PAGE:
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Characterization of hepatic low density lipoprotein binding and cholesterol metabolism in normal and homozygous familial hypercholesterolemic subjects

Hoeg, JM and Demosky, SJ and Schaefer, EJ and Starzl, TE and Brewer, HB (1984) Characterization of hepatic low density lipoprotein binding and cholesterol metabolism in normal and homozygous familial hypercholesterolemic subjects. Journal of Clinical Investigation, 73 (2). 429 - 436. ISSN 0021-9738

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Abstract

Patients with familial hypercholesterolemia have elevated levels of plasma low density lipoproteins (LDL), increased hepatic synthesis of apolipoprotein B-containing lipoproteins, defective binding of low density lipoproteins to fibroblasts, and premature atherosclerosis. The role of a hepatic low density lipoprotein receptor in normal man and its importance in the pathogenesis of familial hypercholesterolemia have not been previously determined. In the present study, direct comparison was made of the binding of LDL to hepatic membranes from normal and receptor-negative homozygous familial hypercholesterolemic subjects. The effects of calcium, EDTA, and temperature on the binding of lipoproteins to the hepatic membranes were also evaluated. At 4°C, no significant difference in specific binding of LDL to hepatic membranes from normal and familial hypercholesterolemic subjects was observed. At 37°C, both total and specific binding of LDL were significantly reduced in patients with familial hypercholesterolemia. Hepatic membrane binding of LDL from the two patients homozygous for receptor-negative familial hypercholesterolemia was 53 and 59% of normal. The activity of the rate-limiting enzyme in cholesterol biosynthesis, 3-hydroxy-3-methylglutaryl coenzyme A reductase was normal; however, the total hepatic cholesterol and cholesteryl ester content was significantly increased from 53 to 129%. These results indicate that patients with familial hypercholesterolemia have a defect in the interaction of hepatic membranes with low density lipoproteins. This defect may lead to accelerated atherosclerosis by decreasing the cellular catabolism of LDL and enhancing the production of LDL, which is characteristic of patients homozygous for familial hypercholesterolemia.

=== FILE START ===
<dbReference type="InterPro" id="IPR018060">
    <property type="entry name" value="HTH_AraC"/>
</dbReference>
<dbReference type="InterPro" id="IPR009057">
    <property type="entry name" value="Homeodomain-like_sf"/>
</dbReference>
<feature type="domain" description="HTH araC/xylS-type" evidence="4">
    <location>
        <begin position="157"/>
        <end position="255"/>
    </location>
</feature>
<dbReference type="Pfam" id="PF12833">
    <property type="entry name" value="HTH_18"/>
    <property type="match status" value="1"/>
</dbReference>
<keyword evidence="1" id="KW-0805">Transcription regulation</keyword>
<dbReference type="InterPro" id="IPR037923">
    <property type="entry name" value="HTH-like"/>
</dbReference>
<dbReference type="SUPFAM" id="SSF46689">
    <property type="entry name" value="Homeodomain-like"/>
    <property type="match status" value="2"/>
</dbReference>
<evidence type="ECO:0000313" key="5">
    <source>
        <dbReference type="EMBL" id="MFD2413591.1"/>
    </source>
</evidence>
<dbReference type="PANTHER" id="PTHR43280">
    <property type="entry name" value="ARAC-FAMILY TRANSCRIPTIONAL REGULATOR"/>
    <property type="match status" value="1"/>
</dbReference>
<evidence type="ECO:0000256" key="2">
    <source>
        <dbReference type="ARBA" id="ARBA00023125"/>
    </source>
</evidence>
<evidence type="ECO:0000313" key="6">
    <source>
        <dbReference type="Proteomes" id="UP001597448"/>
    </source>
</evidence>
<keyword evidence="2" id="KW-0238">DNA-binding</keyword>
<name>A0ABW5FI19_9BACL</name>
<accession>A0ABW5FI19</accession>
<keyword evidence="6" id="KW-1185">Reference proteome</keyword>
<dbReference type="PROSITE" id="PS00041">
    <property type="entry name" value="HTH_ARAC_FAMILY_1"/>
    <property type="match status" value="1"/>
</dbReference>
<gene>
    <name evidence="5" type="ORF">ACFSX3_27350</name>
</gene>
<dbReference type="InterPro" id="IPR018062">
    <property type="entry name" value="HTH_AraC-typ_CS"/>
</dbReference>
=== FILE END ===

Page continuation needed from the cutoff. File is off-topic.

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Details

Item Type: Article
Status: Published
Creators/Authors:
CreatorsEmailPitt UsernameORCID
Hoeg, JM
Demosky, SJ
Schaefer, EJ
Starzl, TEtes11@pitt.eduTES11
Brewer, HB
Centers: Other Centers, Institutes, or Units > Thomas E. Starzl Transplantation Institute
Date: 18 April 1984
Date Type: Publication
Journal or Publication Title: Journal of Clinical Investigation
Volume: 73
Number: 2
Page Range: 429 - 436
Institution: University of Pittsburgh
Refereed: Yes
ISSN: 0021-9738
Other ID: uls-drl:31735062115351, Starzl CV No. 569
Date Deposited: 08 Apr 2010 17:09
Last Modified: 16 Oct 2017 05:55
URI: http://d-scholarship.pitt.edu/id/eprint/3955

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